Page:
These studies relate to all design facets of your company, from product design, through branding, to promotional materials. We think that companies should be thinking about all of this, but what we really want to know is the ROI for advertising, especially on Facebook.
That is what we set out to discover earlier this year. Back in January 2016, we ran a Facebook ad design experiment to look at whether the design was really worth the investment. We wanted to see whether you could use cheap design in your ads and get the same result.
The answer was a resounding NO!!!
Here were some of the issues we ran into with cheap freelance designers:
Low Quality: Even though we gave the designers a very specific brief, most still turned in designs that missed the brief completely. This meant that they either didn’t conform to Facebook’s guidelines, or missed the mark on our own branding. Others had typos, stock design elements, or elementary design mistakes.
Slowness: A number of freelancers didn’t complete their designs on time. As freelancers, they might have a number of projects competing for their time, so will let one slide in order to hit the deadline on another. Many freelancers will take on every job that comes their way to maximize revenue potential. Deadlines can also be missed if you have to go back to freelance designers when they have misunderstood the brief and edits need to be made.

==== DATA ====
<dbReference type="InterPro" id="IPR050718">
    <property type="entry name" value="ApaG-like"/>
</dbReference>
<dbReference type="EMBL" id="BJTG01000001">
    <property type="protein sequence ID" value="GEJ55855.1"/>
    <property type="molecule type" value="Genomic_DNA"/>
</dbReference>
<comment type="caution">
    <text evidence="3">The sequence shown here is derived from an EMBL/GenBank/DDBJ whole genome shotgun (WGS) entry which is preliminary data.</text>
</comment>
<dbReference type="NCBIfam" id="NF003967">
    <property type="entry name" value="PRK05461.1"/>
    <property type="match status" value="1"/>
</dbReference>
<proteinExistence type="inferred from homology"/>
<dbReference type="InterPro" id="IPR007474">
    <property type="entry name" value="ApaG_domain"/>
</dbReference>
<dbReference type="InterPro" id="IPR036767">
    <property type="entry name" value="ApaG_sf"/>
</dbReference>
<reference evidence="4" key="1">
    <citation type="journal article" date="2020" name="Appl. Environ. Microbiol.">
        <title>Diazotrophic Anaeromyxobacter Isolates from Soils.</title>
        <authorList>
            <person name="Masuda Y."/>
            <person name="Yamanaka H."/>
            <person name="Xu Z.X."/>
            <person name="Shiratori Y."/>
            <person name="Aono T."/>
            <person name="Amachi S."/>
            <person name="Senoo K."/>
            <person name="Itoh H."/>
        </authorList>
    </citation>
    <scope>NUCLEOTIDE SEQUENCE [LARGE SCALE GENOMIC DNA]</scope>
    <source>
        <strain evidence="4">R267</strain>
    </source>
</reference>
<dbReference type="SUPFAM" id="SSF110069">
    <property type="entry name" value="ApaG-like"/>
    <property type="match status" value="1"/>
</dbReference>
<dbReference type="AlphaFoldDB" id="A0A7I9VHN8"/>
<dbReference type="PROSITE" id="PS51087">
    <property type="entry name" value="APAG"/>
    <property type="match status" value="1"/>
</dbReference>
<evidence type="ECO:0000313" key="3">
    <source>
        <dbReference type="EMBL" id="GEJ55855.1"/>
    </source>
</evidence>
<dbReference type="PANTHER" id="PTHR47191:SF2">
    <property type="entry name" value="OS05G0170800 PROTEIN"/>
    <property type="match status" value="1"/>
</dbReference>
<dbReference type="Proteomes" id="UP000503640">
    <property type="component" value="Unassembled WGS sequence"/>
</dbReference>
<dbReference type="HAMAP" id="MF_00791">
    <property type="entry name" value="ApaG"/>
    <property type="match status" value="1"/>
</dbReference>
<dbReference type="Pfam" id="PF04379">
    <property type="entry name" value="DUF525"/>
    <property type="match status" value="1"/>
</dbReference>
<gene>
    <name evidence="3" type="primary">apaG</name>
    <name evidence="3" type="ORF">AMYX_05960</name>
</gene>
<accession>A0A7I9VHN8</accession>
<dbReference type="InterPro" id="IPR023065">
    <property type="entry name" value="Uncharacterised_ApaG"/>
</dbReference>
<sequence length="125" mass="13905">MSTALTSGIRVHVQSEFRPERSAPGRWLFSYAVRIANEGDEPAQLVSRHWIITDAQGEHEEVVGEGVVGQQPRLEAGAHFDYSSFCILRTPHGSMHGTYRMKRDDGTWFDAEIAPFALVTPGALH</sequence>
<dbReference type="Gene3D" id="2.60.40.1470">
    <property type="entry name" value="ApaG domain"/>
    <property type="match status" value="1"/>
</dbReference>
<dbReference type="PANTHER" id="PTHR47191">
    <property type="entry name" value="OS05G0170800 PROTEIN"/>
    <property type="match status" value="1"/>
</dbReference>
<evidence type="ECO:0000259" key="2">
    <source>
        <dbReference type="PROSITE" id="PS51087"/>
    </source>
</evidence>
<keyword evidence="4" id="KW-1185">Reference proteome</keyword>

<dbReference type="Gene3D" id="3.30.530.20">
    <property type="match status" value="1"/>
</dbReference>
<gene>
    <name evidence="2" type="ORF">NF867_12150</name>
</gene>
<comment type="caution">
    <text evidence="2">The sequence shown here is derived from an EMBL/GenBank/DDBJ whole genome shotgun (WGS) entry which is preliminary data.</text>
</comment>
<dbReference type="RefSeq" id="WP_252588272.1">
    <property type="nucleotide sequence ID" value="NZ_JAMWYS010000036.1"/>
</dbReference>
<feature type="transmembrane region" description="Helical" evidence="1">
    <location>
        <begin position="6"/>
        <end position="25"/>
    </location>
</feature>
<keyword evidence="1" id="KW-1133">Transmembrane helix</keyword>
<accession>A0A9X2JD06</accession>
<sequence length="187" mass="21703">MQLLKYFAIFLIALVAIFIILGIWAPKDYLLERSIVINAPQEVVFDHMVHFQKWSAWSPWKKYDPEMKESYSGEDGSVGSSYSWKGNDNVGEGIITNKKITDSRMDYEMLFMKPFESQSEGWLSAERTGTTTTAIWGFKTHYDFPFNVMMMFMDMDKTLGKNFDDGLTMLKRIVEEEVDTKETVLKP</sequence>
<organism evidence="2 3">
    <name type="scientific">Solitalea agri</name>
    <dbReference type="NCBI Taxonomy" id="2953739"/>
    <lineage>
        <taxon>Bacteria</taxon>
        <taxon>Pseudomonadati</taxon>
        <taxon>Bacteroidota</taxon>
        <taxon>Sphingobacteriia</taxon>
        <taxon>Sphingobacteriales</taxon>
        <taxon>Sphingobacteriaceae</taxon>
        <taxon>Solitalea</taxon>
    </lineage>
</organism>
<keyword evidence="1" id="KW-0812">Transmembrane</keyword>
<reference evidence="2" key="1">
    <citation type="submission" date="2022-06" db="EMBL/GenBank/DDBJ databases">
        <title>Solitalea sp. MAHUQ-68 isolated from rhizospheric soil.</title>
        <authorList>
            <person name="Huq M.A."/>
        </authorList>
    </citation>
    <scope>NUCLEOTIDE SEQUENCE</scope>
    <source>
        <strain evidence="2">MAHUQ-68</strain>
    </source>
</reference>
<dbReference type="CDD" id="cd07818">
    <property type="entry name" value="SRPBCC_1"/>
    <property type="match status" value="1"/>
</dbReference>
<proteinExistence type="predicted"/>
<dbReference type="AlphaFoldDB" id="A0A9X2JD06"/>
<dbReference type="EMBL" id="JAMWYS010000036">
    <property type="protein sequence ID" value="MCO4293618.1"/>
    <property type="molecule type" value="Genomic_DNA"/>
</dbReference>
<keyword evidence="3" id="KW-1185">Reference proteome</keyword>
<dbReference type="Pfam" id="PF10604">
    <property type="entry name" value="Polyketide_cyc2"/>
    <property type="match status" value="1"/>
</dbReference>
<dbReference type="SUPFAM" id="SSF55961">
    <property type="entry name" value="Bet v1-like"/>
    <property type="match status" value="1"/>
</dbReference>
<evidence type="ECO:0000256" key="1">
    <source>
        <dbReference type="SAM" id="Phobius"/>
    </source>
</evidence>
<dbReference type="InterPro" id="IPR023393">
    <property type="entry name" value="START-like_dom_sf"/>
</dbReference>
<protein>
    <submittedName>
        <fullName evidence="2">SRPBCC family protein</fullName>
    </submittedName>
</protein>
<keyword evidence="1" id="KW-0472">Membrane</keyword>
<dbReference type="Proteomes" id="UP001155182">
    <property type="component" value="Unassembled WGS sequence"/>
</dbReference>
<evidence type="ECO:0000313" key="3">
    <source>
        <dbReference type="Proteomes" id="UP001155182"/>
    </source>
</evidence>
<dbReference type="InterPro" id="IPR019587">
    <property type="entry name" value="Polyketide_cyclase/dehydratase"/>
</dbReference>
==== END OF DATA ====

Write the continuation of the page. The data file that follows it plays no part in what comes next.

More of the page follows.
There is an old phrase. “Good, fast, cheap. Pick two.”
This is what happens when you choose to save on design. One of your choices is “cheap,” meaning you are going to have to sacrifice either quality or time.
When you have bad design, you end up with the exact opposite of the cash-flow benefits described above. Instead, you have:
Slower cash flow: Fewer customers coming into your company and spending less money when they do.
Higher costs: If you hire one designer that does a bad job, you then either take the hit and put out a bad ad, or you have to pay out again for more design (probably from somebody equally terrible).
Good Design Compounds
Let’s see how this flips around when you choose to hire professional designers for your ads.
Only one freelancer came close to the AdEspresso. Taylor from Fiverr read the brief and designed a well-branded ad for our AdEspresso University: